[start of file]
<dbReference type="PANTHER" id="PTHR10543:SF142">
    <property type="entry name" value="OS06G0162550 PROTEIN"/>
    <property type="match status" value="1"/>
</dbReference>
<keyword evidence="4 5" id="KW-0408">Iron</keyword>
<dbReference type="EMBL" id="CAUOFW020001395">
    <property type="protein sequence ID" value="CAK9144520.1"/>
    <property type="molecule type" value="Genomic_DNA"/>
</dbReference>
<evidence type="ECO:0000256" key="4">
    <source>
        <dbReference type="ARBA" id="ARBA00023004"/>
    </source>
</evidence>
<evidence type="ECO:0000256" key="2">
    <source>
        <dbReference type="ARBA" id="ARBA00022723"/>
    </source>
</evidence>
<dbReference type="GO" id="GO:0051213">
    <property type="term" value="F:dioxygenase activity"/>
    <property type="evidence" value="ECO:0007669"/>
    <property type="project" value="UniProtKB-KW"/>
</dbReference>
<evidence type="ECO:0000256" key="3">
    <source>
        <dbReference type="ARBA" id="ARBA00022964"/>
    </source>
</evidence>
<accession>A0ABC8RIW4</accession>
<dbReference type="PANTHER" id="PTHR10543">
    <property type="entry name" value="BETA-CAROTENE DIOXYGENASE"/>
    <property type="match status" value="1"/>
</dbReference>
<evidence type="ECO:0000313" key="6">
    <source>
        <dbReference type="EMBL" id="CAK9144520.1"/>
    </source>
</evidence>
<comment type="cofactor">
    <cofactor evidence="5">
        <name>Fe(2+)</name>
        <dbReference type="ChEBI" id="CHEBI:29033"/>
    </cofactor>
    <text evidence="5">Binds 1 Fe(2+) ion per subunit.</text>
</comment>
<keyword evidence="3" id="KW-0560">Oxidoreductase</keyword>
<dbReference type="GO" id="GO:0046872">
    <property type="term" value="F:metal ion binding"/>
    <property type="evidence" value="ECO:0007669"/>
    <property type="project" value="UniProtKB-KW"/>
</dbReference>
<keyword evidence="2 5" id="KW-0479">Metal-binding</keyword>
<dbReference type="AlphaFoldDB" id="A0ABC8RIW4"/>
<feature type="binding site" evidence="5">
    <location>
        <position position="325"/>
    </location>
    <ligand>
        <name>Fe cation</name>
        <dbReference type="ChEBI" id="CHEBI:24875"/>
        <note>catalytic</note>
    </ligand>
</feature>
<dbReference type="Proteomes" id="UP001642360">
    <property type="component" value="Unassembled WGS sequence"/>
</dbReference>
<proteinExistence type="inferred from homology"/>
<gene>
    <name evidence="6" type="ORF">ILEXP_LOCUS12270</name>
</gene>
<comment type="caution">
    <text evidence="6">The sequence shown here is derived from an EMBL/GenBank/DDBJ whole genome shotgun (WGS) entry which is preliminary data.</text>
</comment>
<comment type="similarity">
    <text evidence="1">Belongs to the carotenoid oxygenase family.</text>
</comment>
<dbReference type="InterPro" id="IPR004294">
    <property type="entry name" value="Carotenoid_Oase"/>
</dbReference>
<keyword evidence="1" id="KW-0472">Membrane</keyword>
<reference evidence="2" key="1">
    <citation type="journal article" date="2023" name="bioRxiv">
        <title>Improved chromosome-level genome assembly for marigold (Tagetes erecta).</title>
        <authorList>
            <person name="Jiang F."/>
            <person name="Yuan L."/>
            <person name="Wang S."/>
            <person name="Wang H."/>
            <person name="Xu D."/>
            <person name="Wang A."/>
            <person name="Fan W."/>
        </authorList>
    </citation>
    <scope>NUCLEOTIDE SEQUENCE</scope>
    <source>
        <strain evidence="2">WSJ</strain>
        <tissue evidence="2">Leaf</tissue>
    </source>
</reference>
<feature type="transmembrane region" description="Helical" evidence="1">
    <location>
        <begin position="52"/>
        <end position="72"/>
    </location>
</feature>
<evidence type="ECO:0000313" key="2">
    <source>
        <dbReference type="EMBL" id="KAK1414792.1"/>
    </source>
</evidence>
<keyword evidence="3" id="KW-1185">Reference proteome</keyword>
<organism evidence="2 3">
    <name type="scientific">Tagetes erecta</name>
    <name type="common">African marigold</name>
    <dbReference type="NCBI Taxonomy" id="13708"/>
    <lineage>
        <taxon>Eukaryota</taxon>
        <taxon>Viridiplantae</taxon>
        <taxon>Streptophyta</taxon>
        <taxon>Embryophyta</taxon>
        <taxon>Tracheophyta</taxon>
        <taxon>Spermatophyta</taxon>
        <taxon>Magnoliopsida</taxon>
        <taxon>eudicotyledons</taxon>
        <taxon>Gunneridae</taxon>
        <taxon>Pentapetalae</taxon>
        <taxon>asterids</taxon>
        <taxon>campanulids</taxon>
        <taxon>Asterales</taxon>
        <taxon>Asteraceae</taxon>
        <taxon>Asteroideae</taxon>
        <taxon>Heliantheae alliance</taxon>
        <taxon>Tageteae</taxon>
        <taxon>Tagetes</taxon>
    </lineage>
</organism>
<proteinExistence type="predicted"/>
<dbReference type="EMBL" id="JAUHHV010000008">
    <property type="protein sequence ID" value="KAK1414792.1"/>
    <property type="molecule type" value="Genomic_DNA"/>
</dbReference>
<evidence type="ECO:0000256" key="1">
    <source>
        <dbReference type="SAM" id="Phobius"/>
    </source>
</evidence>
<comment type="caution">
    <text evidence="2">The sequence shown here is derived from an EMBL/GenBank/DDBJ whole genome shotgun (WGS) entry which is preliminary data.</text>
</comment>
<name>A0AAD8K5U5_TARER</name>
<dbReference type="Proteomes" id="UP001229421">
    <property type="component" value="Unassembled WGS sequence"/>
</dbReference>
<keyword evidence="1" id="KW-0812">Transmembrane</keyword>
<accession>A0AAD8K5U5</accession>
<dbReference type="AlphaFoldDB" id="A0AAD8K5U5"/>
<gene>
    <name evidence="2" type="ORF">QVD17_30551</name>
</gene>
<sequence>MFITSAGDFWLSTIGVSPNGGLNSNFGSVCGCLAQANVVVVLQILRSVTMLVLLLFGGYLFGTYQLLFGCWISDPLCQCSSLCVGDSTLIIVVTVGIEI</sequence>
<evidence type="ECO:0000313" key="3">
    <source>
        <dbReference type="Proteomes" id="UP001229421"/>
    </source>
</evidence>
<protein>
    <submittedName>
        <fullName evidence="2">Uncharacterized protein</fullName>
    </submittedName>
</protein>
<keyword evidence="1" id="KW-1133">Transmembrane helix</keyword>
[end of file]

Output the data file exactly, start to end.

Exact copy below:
<dbReference type="PANTHER" id="PTHR10543:SF142">
    <property type="entry name" value="OS06G0162550 PROTEIN"/>
    <property type="match status" value="1"/>
</dbReference>
<keyword evidence="4 5" id="KW-0408">Iron</keyword>
<dbReference type="EMBL" id="CAUOFW020001395">
    <property type="protein sequence ID" value="CAK9144520.1"/>
    <property type="molecule type" value="Genomic_DNA"/>
</dbReference>
<evidence type="ECO:0000256" key="4">
    <source>
        <dbReference type="ARBA" id="ARBA00023004"/>
    </source>
</evidence>
<evidence type="ECO:0000256" key="2">
    <source>
        <dbReference type="ARBA" id="ARBA00022723"/>
    </source>
</evidence>
<dbReference type="GO" id="GO:0051213">
    <property type="term" value="F:dioxygenase activity"/>
    <property type="evidence" value="ECO:0007669"/>
    <property type="project" value="UniProtKB-KW"/>
</dbReference>
<evidence type="ECO:0000256" key="3">
    <source>
        <dbReference type="ARBA" id="ARBA00022964"/>
    </source>
</evidence>
<accession>A0ABC8RIW4</accession>
<dbReference type="PANTHER" id="PTHR10543">
    <property type="entry name" value="BETA-CAROTENE DIOXYGENASE"/>
    <property type="match status" value="1"/>
</dbReference>
<evidence type="ECO:0000313" key="6">
    <source>
        <dbReference type="EMBL" id="CAK9144520.1"/>
    </source>
</evidence>
<comment type="cofactor">
    <cofactor evidence="5">
        <name>Fe(2+)</name>
        <dbReference type="ChEBI" id="CHEBI:29033"/>
    </cofactor>
    <text evidence="5">Binds 1 Fe(2+) ion per subunit.</text>
</comment>
<keyword evidence="3" id="KW-0560">Oxidoreductase</keyword>
<dbReference type="GO" id="GO:0046872">
    <property type="term" value="F:metal ion binding"/>
    <property type="evidence" value="ECO:0007669"/>
    <property type="project" value="UniProtKB-KW"/>
</dbReference>
<keyword evidence="2 5" id="KW-0479">Metal-binding</keyword>
<dbReference type="AlphaFoldDB" id="A0ABC8RIW4"/>
<feature type="binding site" evidence="5">
    <location>
        <position position="325"/>
    </location>
    <ligand>
        <name>Fe cation</name>
        <dbReference type="ChEBI" id="CHEBI:24875"/>
        <note>catalytic</note>
    </ligand>
</feature>
<dbReference type="Proteomes" id="UP001642360">
    <property type="component" value="Unassembled WGS sequence"/>
</dbReference>
<proteinExistence type="inferred from homology"/>
<gene>
    <name evidence="6" type="ORF">ILEXP_LOCUS12270</name>
</gene>
<comment type="caution">
    <text evidence="6">The sequence shown here is derived from an EMBL/GenBank/DDBJ whole genome shotgun (WGS) entry which is preliminary data.</text>
</comment>
<comment type="similarity">
    <text evidence="1">Belongs to the carotenoid oxygenase family.</text>
</comment>
<dbReference type="InterPro" id="IPR004294">
    <property type="entry name" value="Carotenoid_Oase"/>
</dbReference>
<keyword evidence="1" id="KW-0472">Membrane</keyword>
<reference evidence="2" key="1">
    <citation type="journal article" date="2023" name="bioRxiv">
        <title>Improved chromosome-level genome assembly for marigold (Tagetes erecta).</title>
        <authorList>
            <person name="Jiang F."/>
            <person name="Yuan L."/>
            <person name="Wang S."/>
            <person name="Wang H."/>
            <person name="Xu D."/>
            <person name="Wang A."/>
            <person name="Fan W."/>
        </authorList>
    </citation>
    <scope>NUCLEOTIDE SEQUENCE</scope>
    <source>
        <strain evidence="2">WSJ</strain>
        <tissue evidence="2">Leaf</tissue>
    </source>
</reference>
<feature type="transmembrane region" description="Helical" evidence="1">
    <location>
        <begin position="52"/>
        <end position="72"/>
    </location>
</feature>
<evidence type="ECO:0000313" key="2">
    <source>
        <dbReference type="EMBL" id="KAK1414792.1"/>
    </source>
</evidence>
<keyword evidence="3" id="KW-1185">Reference proteome</keyword>
<organism evidence="2 3">
    <name type="scientific">Tagetes erecta</name>
    <name type="common">African marigold</name>
    <dbReference type="NCBI Taxonomy" id="13708"/>
    <lineage>
        <taxon>Eukaryota</taxon>
        <taxon>Viridiplantae</taxon>
        <taxon>Streptophyta</taxon>
        <taxon>Embryophyta</taxon>
        <taxon>Tracheophyta</taxon>
        <taxon>Spermatophyta</taxon>
        <taxon>Magnoliopsida</taxon>
        <taxon>eudicotyledons</taxon>
        <taxon>Gunneridae</taxon>
        <taxon>Pentapetalae</taxon>
        <taxon>asterids</taxon>
        <taxon>campanulids</taxon>
        <taxon>Asterales</taxon>
        <taxon>Asteraceae</taxon>
        <taxon>Asteroideae</taxon>
        <taxon>Heliantheae alliance</taxon>
        <taxon>Tageteae</taxon>
        <taxon>Tagetes</taxon>
    </lineage>
</organism>
<proteinExistence type="predicted"/>
<dbReference type="EMBL" id="JAUHHV010000008">
    <property type="protein sequence ID" value="KAK1414792.1"/>
    <property type="molecule type" value="Genomic_DNA"/>
</dbReference>
<evidence type="ECO:0000256" key="1">
    <source>
        <dbReference type="SAM" id="Phobius"/>
    </source>
</evidence>
<comment type="caution">
    <text evidence="2">The sequence shown here is derived from an EMBL/GenBank/DDBJ whole genome shotgun (WGS) entry which is preliminary data.</text>
</comment>
<name>A0AAD8K5U5_TARER</name>
<dbReference type="Proteomes" id="UP001229421">
    <property type="component" value="Unassembled WGS sequence"/>
</dbReference>
<keyword evidence="1" id="KW-0812">Transmembrane</keyword>
<accession>A0AAD8K5U5</accession>
<dbReference type="AlphaFoldDB" id="A0AAD8K5U5"/>
<gene>
    <name evidence="2" type="ORF">QVD17_30551</name>
</gene>
<sequence>MFITSAGDFWLSTIGVSPNGGLNSNFGSVCGCLAQANVVVVLQILRSVTMLVLLLFGGYLFGTYQLLFGCWISDPLCQCSSLCVGDSTLIIVVTVGIEI</sequence>
<evidence type="ECO:0000313" key="3">
    <source>
        <dbReference type="Proteomes" id="UP001229421"/>
    </source>
</evidence>
<protein>
    <submittedName>
        <fullName evidence="2">Uncharacterized protein</fullName>
    </submittedName>
</protein>
<keyword evidence="1" id="KW-1133">Transmembrane helix</keyword>